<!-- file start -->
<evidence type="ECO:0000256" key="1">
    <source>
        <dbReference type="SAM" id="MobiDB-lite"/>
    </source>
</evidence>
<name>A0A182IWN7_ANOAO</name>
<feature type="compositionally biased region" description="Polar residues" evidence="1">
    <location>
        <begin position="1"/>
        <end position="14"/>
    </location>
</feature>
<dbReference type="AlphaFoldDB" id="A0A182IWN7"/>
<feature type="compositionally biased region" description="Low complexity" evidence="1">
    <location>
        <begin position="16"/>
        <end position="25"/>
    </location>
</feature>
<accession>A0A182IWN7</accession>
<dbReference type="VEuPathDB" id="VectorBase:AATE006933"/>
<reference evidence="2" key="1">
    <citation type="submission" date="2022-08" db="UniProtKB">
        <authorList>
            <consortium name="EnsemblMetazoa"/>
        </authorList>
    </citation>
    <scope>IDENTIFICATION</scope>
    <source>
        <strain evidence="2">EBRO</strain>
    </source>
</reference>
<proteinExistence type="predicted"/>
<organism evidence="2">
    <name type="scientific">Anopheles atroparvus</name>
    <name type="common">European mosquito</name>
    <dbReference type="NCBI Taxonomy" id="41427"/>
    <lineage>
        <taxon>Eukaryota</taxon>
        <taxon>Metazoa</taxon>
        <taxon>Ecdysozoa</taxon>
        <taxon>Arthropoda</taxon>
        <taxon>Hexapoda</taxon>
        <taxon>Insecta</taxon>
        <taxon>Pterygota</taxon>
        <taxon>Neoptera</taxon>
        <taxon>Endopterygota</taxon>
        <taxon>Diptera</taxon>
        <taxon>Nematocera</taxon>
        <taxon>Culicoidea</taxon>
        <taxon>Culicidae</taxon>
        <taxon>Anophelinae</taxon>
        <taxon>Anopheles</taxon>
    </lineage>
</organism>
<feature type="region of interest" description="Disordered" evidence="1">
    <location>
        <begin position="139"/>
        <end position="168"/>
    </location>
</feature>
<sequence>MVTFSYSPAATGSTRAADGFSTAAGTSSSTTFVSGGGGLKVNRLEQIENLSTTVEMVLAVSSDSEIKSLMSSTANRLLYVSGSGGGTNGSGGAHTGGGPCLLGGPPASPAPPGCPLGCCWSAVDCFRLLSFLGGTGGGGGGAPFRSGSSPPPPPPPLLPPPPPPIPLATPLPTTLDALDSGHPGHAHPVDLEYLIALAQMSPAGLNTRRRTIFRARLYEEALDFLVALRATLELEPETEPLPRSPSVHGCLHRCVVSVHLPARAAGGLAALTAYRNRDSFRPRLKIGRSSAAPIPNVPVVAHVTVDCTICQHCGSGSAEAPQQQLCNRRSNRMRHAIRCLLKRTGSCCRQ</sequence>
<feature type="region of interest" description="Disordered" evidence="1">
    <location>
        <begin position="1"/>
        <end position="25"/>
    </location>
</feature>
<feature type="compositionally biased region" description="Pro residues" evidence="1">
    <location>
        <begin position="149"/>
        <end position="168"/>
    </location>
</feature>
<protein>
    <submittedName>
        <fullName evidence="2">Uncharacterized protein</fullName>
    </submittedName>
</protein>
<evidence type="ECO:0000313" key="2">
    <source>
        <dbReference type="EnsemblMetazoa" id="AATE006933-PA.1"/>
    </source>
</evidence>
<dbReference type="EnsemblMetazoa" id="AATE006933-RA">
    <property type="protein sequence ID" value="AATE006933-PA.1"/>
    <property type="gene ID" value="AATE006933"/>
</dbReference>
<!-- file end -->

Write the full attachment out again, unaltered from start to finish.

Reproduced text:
<evidence type="ECO:0000256" key="1">
    <source>
        <dbReference type="SAM" id="MobiDB-lite"/>
    </source>
</evidence>
<name>A0A182IWN7_ANOAO</name>
<feature type="compositionally biased region" description="Polar residues" evidence="1">
    <location>
        <begin position="1"/>
        <end position="14"/>
    </location>
</feature>
<dbReference type="AlphaFoldDB" id="A0A182IWN7"/>
<feature type="compositionally biased region" description="Low complexity" evidence="1">
    <location>
        <begin position="16"/>
        <end position="25"/>
    </location>
</feature>
<accession>A0A182IWN7</accession>
<dbReference type="VEuPathDB" id="VectorBase:AATE006933"/>
<reference evidence="2" key="1">
    <citation type="submission" date="2022-08" db="UniProtKB">
        <authorList>
            <consortium name="EnsemblMetazoa"/>
        </authorList>
    </citation>
    <scope>IDENTIFICATION</scope>
    <source>
        <strain evidence="2">EBRO</strain>
    </source>
</reference>
<proteinExistence type="predicted"/>
<organism evidence="2">
    <name type="scientific">Anopheles atroparvus</name>
    <name type="common">European mosquito</name>
    <dbReference type="NCBI Taxonomy" id="41427"/>
    <lineage>
        <taxon>Eukaryota</taxon>
        <taxon>Metazoa</taxon>
        <taxon>Ecdysozoa</taxon>
        <taxon>Arthropoda</taxon>
        <taxon>Hexapoda</taxon>
        <taxon>Insecta</taxon>
        <taxon>Pterygota</taxon>
        <taxon>Neoptera</taxon>
        <taxon>Endopterygota</taxon>
        <taxon>Diptera</taxon>
        <taxon>Nematocera</taxon>
        <taxon>Culicoidea</taxon>
        <taxon>Culicidae</taxon>
        <taxon>Anophelinae</taxon>
        <taxon>Anopheles</taxon>
    </lineage>
</organism>
<feature type="region of interest" description="Disordered" evidence="1">
    <location>
        <begin position="139"/>
        <end position="168"/>
    </location>
</feature>
<sequence>MVTFSYSPAATGSTRAADGFSTAAGTSSSTTFVSGGGGLKVNRLEQIENLSTTVEMVLAVSSDSEIKSLMSSTANRLLYVSGSGGGTNGSGGAHTGGGPCLLGGPPASPAPPGCPLGCCWSAVDCFRLLSFLGGTGGGGGGAPFRSGSSPPPPPPPLLPPPPPPIPLATPLPTTLDALDSGHPGHAHPVDLEYLIALAQMSPAGLNTRRRTIFRARLYEEALDFLVALRATLELEPETEPLPRSPSVHGCLHRCVVSVHLPARAAGGLAALTAYRNRDSFRPRLKIGRSSAAPIPNVPVVAHVTVDCTICQHCGSGSAEAPQQQLCNRRSNRMRHAIRCLLKRTGSCCRQ</sequence>
<feature type="region of interest" description="Disordered" evidence="1">
    <location>
        <begin position="1"/>
        <end position="25"/>
    </location>
</feature>
<feature type="compositionally biased region" description="Pro residues" evidence="1">
    <location>
        <begin position="149"/>
        <end position="168"/>
    </location>
</feature>
<protein>
    <submittedName>
        <fullName evidence="2">Uncharacterized protein</fullName>
    </submittedName>
</protein>
<evidence type="ECO:0000313" key="2">
    <source>
        <dbReference type="EnsemblMetazoa" id="AATE006933-PA.1"/>
    </source>
</evidence>
<dbReference type="EnsemblMetazoa" id="AATE006933-RA">
    <property type="protein sequence ID" value="AATE006933-PA.1"/>
    <property type="gene ID" value="AATE006933"/>
</dbReference>